New student group says youth want more than contraception

By Michelle Bauman

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For a new grassroots organization of nationwide university students, opposition to contraception springs from the desire for better health, a cleaner environment and happier human relationships.

Marc Barnes, president of, told EWTN News on July 26 that the group was motivated by a “desire to spread the truth about contraception.”

“We’re not secretly Catholic,” he said, explaining that rather than trying to promote a “subliminal Catholicism,” the group was motivated by the scientific evidence showing that artificial contraception is “detrimental” to the human person.

These detriments include negative effects on women’s health, the environment, human relationships and sexual satisfaction, he said.

To raise awareness about these problems, Barnes helped start, which was launched on June 28 and is run largely by medical students from universities across the country.

The website explains that 1Flesh hopes to “start a revolution” among a generation that wants something more than a world filled with sexual boredom and dissatisfaction, diseases and divorce.

“We want awesome marriages and mind-blowing sex lives,” the website proclaims. “We want women and men to be respected and loved for who they are, to the very depths of their being.”

“We want sex free from fear, love free from use, and a world of people who love and respect their own bodies,” it explains. “In short, we want sexy back. In fact, we demand it.”

The 1Flesh website features videos and blog posts with facts about contraception, as well as the testimonies of those who found better alternatives to birth control.  

One video explains that 14 percent of women on the pill are using it to treat problems like acne, PMS, ovarian cysts and heavy bleeding. Most of these problems stem from hormonal imbalances, the video explains, but the pill does nothing to correct this balance, instead creating an artificial cycle that relieves the symptoms but not the underlying problem.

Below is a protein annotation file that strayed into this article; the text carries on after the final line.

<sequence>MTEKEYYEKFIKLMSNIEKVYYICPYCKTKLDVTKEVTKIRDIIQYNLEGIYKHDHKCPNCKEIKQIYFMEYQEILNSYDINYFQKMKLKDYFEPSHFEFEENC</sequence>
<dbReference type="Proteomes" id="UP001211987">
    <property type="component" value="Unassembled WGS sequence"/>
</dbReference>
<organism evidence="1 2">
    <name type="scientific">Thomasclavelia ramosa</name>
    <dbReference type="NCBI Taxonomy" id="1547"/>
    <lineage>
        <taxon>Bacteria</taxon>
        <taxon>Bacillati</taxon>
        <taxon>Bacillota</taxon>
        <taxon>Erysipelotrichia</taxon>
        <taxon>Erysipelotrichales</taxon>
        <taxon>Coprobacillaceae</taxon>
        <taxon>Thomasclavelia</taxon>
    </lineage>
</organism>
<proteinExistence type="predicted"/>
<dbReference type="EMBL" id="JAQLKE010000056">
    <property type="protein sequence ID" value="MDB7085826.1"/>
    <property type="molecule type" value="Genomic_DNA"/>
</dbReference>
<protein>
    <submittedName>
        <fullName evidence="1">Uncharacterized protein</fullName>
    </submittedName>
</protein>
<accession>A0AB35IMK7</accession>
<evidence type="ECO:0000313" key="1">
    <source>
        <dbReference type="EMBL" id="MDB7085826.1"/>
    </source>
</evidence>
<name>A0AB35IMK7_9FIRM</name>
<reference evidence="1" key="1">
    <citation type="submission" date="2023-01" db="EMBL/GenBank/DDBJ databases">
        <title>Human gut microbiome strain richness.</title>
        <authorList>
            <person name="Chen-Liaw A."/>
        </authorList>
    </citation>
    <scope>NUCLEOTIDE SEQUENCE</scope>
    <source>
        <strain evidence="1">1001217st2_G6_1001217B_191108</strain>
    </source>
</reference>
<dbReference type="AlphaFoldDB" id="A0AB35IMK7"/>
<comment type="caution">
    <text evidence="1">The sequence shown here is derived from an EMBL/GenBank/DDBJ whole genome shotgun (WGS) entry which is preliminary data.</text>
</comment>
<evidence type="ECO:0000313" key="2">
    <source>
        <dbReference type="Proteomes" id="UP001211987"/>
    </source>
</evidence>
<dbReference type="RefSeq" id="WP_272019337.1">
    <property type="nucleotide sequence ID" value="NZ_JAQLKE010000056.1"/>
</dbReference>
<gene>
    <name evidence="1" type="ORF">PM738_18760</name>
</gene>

Other videos reference evidence suggesting that contraceptive use can decrease an individual’s sex drive and contribute to sexual dissatisfaction. They also point to the disruptive effects suffered by various fish species in the U.S. from the high levels of artificial estrogens released from contraceptives into the water.

In addition, the website reveals statistics showing that contraception has failed to effectively block unplanned pregnancies and sexually-transmitted diseases and explains that the oral contraceptive pill has been classified by the World Health Organization as a Class 1 carcinogen, raising the risk of breast cancer and other forms of cancer.

As an alternative to artificial contraception, the website suggests the Creighton Model Fertiltycare System, a natural method of family planning that helps a woman understand her own body and the physical symptoms of her fertility.

Natural, inexpensive and side-effect free, the Creighton model is 99.5 percent effective at preventing pregnancy and can also be used to help treat difficulties such as PMS and post-partum depression.

Barnes believes that while there is a desire for something better than contraception, proponents of natural family planning have not been able to effectively present it as “clear positive alternative.”

“There’s just a lack of knowledge,” he said, explaining that even those who are dissatisfied with contraception do not realize that they actually have another option.

Part of the problem, he said, is the huge financial push “to obscure the reality of contraception.”

Hormonal contraception is “a huge industry,” he observed.

Furthermore, the Guttmacher Institute – which is the former research arm of Planned Parenthood – insists on combining outdated methods such as the “calendar method” with new scientifically-advanced methods such as the Creighton model, resulting in studies indicating a misleadingly low rate of effectiveness.

“In academia, there’s this neglect of what these things actually are,” Barnes explained, and this results in people being misled about the effectiveness of natural family planning methods.

In addition, he said, a society that dislikes dieting and exercise is hesitant to embrace a model of natural family planning because “it does involve some sacrifice.”

“We don’t like lifestyle change,” he explained.

But despite the cultural resistance, Barnes believes that people will embrace natural methods of family planning if they realize the myriad problems created by artificial birth control.

“It’s just contrary to our natures,” he said.

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